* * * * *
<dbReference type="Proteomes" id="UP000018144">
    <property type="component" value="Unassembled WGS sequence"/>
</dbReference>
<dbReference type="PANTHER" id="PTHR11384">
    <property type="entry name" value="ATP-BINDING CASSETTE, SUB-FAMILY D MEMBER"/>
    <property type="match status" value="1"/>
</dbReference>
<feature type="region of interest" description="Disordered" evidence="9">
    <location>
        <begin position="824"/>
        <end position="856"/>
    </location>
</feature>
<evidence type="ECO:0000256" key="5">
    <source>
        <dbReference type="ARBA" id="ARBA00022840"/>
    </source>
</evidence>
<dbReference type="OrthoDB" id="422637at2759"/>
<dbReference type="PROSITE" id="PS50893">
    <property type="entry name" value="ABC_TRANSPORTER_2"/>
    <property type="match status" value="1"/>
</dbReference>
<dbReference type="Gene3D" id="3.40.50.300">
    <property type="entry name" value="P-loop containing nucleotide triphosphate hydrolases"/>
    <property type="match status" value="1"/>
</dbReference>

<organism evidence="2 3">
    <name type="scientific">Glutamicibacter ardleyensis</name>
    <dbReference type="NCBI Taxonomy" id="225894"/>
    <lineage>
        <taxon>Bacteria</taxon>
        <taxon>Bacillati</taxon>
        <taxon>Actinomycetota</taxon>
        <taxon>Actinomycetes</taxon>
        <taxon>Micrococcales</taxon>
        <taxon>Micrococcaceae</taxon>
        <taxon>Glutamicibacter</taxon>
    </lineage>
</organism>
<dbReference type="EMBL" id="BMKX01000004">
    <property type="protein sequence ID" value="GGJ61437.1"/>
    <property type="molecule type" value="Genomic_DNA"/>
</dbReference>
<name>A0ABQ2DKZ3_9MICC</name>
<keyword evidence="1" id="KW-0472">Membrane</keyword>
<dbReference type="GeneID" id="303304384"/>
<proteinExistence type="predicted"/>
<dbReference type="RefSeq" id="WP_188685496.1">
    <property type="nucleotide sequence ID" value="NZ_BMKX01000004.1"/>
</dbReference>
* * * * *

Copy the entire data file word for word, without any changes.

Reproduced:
<dbReference type="Proteomes" id="UP000018144">
    <property type="component" value="Unassembled WGS sequence"/>
</dbReference>
<dbReference type="PANTHER" id="PTHR11384">
    <property type="entry name" value="ATP-BINDING CASSETTE, SUB-FAMILY D MEMBER"/>
    <property type="match status" value="1"/>
</dbReference>
<feature type="region of interest" description="Disordered" evidence="9">
    <location>
        <begin position="824"/>
        <end position="856"/>
    </location>
</feature>
<evidence type="ECO:0000256" key="5">
    <source>
        <dbReference type="ARBA" id="ARBA00022840"/>
    </source>
</evidence>
<dbReference type="OrthoDB" id="422637at2759"/>
<dbReference type="PROSITE" id="PS50893">
    <property type="entry name" value="ABC_TRANSPORTER_2"/>
    <property type="match status" value="1"/>
</dbReference>
<dbReference type="Gene3D" id="3.40.50.300">
    <property type="entry name" value="P-loop containing nucleotide triphosphate hydrolases"/>
    <property type="match status" value="1"/>
</dbReference>

<organism evidence="2 3">
    <name type="scientific">Glutamicibacter ardleyensis</name>
    <dbReference type="NCBI Taxonomy" id="225894"/>
    <lineage>
        <taxon>Bacteria</taxon>
        <taxon>Bacillati</taxon>
        <taxon>Actinomycetota</taxon>
        <taxon>Actinomycetes</taxon>
        <taxon>Micrococcales</taxon>
        <taxon>Micrococcaceae</taxon>
        <taxon>Glutamicibacter</taxon>
    </lineage>
</organism>
<dbReference type="EMBL" id="BMKX01000004">
    <property type="protein sequence ID" value="GGJ61437.1"/>
    <property type="molecule type" value="Genomic_DNA"/>
</dbReference>
<name>A0ABQ2DKZ3_9MICC</name>
<keyword evidence="1" id="KW-0472">Membrane</keyword>
<dbReference type="GeneID" id="303304384"/>
<proteinExistence type="predicted"/>
<dbReference type="RefSeq" id="WP_188685496.1">
    <property type="nucleotide sequence ID" value="NZ_BMKX01000004.1"/>
</dbReference>